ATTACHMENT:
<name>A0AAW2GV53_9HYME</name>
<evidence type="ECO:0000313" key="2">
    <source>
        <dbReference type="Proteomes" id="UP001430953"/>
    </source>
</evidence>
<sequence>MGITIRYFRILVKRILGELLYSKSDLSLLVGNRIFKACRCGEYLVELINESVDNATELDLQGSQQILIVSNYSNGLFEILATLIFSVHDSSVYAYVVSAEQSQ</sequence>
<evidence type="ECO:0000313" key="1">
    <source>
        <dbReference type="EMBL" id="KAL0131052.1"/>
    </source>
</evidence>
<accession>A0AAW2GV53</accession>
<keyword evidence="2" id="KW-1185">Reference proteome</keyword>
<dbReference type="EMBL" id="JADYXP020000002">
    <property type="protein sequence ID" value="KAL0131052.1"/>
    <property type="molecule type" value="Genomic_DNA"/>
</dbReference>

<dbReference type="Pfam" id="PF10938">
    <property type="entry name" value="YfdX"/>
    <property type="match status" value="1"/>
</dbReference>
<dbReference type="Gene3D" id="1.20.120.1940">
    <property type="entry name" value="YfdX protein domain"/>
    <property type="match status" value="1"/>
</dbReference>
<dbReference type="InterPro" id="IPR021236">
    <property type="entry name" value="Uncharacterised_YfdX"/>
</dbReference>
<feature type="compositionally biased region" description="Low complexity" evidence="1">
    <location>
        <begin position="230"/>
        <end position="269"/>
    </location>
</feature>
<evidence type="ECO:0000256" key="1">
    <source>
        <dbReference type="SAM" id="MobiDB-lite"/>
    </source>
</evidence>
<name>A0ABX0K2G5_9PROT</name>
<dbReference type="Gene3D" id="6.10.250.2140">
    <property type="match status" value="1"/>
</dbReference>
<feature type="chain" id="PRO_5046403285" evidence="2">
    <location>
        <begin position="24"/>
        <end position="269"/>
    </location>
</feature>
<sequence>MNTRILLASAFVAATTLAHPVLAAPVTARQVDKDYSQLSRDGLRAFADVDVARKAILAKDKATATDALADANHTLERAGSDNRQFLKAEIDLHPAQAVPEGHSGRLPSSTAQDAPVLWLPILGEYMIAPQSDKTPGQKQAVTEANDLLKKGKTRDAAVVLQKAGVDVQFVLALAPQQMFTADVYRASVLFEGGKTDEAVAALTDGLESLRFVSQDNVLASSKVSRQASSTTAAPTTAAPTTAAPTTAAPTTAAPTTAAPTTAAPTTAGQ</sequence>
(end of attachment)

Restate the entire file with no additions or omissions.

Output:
<name>A0AAW2GV53_9HYME</name>
<evidence type="ECO:0000313" key="2">
    <source>
        <dbReference type="Proteomes" id="UP001430953"/>
    </source>
</evidence>
<sequence>MGITIRYFRILVKRILGELLYSKSDLSLLVGNRIFKACRCGEYLVELINESVDNATELDLQGSQQILIVSNYSNGLFEILATLIFSVHDSSVYAYVVSAEQSQ</sequence>
<evidence type="ECO:0000313" key="1">
    <source>
        <dbReference type="EMBL" id="KAL0131052.1"/>
    </source>
</evidence>
<accession>A0AAW2GV53</accession>
<keyword evidence="2" id="KW-1185">Reference proteome</keyword>
<dbReference type="EMBL" id="JADYXP020000002">
    <property type="protein sequence ID" value="KAL0131052.1"/>
    <property type="molecule type" value="Genomic_DNA"/>
</dbReference>

<dbReference type="Pfam" id="PF10938">
    <property type="entry name" value="YfdX"/>
    <property type="match status" value="1"/>
</dbReference>
<dbReference type="Gene3D" id="1.20.120.1940">
    <property type="entry name" value="YfdX protein domain"/>
    <property type="match status" value="1"/>
</dbReference>
<dbReference type="InterPro" id="IPR021236">
    <property type="entry name" value="Uncharacterised_YfdX"/>
</dbReference>
<feature type="compositionally biased region" description="Low complexity" evidence="1">
    <location>
        <begin position="230"/>
        <end position="269"/>
    </location>
</feature>
<evidence type="ECO:0000256" key="1">
    <source>
        <dbReference type="SAM" id="MobiDB-lite"/>
    </source>
</evidence>
<name>A0ABX0K2G5_9PROT</name>
<dbReference type="Gene3D" id="6.10.250.2140">
    <property type="match status" value="1"/>
</dbReference>
<feature type="chain" id="PRO_5046403285" evidence="2">
    <location>
        <begin position="24"/>
        <end position="269"/>
    </location>
</feature>
<sequence>MNTRILLASAFVAATTLAHPVLAAPVTARQVDKDYSQLSRDGLRAFADVDVARKAILAKDKATATDALADANHTLERAGSDNRQFLKAEIDLHPAQAVPEGHSGRLPSSTAQDAPVLWLPILGEYMIAPQSDKTPGQKQAVTEANDLLKKGKTRDAAVVLQKAGVDVQFVLALAPQQMFTADVYRASVLFEGGKTDEAVAALTDGLESLRFVSQDNVLASSKVSRQASSTTAAPTTAAPTTAAPTTAAPTTAAPTTAAPTTAAPTTAGQ</sequence>